• if you feel comfortable, contact the person cyberbullying you and ask them to stop and/or to delete any material they have sent or posted.

If you are being cyber-bullied by someone at your school, you can speak to a teacher, the principal or the school counsellor so that the school can help you sort things out. For more information you can see our page on Bullying at School. If you are being cyber-bullied by someone at work, then you can see our page on Bullying in the workplace.

Report it to the eSafety Commissioner. If you are under 18 and the victim of serious cyber-bullying you can make a report to the eSafety Commissioner. The Commissioner can work with you to help stop the cyber-bullying and get the material removed.

For more information about how to make a report, including what information you need to include and what you need to do first, see the Cyberbullying complaints and Report cyberbullying sections of the eSafety Commissioner’s website. Note that the Commissioner can tell other people about your complaint, including the person responsible or the police, but (unless you are in danger) it will try to ask your permission first.

Take steps to stay safe online. There are steps you can take to stay safe online and to stop people contacting or bullying you, for example by blocking or unfriending people who upset you and keeping your privacy settings private. We recommend you take a look at some of the following resources to make sure you’ve done everything you can to protect yourself from online abuse of any kind.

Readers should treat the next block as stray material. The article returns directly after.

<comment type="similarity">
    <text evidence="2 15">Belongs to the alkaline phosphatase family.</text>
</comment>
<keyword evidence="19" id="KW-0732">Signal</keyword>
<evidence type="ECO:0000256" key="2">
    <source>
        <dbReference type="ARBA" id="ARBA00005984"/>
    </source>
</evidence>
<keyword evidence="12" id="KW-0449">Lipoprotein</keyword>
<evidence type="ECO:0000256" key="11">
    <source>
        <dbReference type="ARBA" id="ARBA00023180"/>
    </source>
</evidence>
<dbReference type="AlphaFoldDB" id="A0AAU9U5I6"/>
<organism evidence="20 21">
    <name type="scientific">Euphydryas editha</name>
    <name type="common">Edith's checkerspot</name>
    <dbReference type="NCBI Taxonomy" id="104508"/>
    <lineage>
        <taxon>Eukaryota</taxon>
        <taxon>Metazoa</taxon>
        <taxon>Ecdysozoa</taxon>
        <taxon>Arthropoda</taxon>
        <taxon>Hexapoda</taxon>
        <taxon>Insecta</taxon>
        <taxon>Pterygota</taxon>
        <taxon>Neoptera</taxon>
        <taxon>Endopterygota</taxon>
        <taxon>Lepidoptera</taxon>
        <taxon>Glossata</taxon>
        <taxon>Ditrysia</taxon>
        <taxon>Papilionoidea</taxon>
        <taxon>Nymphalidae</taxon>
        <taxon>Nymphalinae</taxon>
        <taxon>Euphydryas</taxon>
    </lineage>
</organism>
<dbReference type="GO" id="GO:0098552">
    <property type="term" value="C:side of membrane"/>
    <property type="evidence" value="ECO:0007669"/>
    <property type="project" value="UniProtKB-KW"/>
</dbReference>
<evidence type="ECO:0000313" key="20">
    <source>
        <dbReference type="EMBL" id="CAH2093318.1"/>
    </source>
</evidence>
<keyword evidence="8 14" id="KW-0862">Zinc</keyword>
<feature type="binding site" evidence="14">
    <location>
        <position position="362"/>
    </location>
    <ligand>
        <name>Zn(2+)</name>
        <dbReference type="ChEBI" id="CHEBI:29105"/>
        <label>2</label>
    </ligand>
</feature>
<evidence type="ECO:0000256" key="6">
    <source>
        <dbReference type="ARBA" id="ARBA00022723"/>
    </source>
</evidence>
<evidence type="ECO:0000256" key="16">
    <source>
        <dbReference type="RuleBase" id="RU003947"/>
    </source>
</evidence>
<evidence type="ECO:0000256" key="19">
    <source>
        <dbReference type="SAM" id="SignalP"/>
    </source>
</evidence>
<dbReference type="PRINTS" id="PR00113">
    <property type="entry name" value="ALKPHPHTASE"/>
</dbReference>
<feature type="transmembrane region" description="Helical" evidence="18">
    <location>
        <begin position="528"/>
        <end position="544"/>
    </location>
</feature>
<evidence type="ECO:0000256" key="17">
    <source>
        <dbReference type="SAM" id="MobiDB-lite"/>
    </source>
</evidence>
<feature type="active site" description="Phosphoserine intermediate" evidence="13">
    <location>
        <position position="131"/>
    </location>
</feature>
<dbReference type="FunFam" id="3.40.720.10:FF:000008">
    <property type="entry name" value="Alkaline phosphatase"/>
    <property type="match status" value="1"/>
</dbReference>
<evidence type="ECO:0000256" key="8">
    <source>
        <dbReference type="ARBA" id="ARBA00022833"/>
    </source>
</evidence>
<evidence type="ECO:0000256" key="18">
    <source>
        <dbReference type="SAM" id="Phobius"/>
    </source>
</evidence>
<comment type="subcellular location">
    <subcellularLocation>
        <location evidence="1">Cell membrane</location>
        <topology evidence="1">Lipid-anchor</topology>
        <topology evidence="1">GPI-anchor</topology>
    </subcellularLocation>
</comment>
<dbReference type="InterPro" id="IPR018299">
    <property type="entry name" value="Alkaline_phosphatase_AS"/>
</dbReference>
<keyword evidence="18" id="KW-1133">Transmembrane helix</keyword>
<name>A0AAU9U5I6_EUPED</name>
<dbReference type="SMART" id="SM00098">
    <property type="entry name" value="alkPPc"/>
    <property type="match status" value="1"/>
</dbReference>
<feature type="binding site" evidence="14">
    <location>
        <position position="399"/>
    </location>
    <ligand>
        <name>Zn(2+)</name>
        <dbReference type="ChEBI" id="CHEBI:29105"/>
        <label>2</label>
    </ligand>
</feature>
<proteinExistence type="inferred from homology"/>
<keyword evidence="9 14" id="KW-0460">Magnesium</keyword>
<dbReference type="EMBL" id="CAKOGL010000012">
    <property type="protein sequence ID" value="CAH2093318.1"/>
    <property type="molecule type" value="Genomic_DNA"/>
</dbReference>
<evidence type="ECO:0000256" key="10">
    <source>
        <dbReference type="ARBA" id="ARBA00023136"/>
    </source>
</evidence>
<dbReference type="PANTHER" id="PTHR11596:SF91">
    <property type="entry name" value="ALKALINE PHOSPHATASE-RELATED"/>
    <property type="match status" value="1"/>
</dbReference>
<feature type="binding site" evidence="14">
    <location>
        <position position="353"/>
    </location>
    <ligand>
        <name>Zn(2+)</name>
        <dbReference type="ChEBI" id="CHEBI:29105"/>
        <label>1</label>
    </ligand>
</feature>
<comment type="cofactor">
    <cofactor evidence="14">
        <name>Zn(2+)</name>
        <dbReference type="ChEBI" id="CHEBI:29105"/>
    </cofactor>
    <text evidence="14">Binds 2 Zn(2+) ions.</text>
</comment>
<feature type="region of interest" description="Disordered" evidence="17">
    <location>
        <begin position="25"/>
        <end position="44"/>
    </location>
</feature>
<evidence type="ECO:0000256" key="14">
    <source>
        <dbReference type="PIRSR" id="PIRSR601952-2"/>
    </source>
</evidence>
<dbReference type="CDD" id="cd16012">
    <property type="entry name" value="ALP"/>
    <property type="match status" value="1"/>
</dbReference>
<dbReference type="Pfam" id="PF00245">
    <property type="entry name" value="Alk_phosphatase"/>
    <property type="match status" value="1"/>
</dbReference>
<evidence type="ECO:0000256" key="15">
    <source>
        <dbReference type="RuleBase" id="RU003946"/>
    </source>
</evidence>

What can I do if I have seen cyber-bullying?

If you know someone who is being cyber-bullied or you have seen cyber-bullying online then it is important that you don’t join in, forward or share material or comment on anything. This could get you into trouble, as well as making things worse for the person being bullied. It is best if you leave any conversations or group chats if people are being nasty about someone.

There are things you can do to help stop the bullying and to support the people involved. For more information see the Australian Human Rights Commission’s webpage: What you can do to stop bullies – Be a supportive bystander, or visit one of the websites below.

Counselling and support services

If you would like to talk to a trained counsellor, the following services offer free and private counselling support.

  • Kids Helpline 1800 551 800 (available 24/7, for young people between 5 and 25)
  • eHeadspace 1800 650 890 (available 6am to 10pm, everyday, for young people between 12 and 25)
  • Lifeline 13 11 14 (available 24/7, for all ages)
  • QLife 1800 184 527 (available 3pm to midnight, everyday, for all ages)
  • 1800RESPECT 1800 737 732 (available 24/7, for all ages)
  • Mensline Australia 1300 78 99 78 (available 24/7, for men of all ages)

Got a question you can't get answered?

If you have a problem or a question, you can send it to us today and we can provide you with free advice, information and referrals to help solve your problem. Just click on the button below.

Get help now

Select Your State or Territory

The law is different in each state and territory. Please select your state or territory to view legal information that applies to you.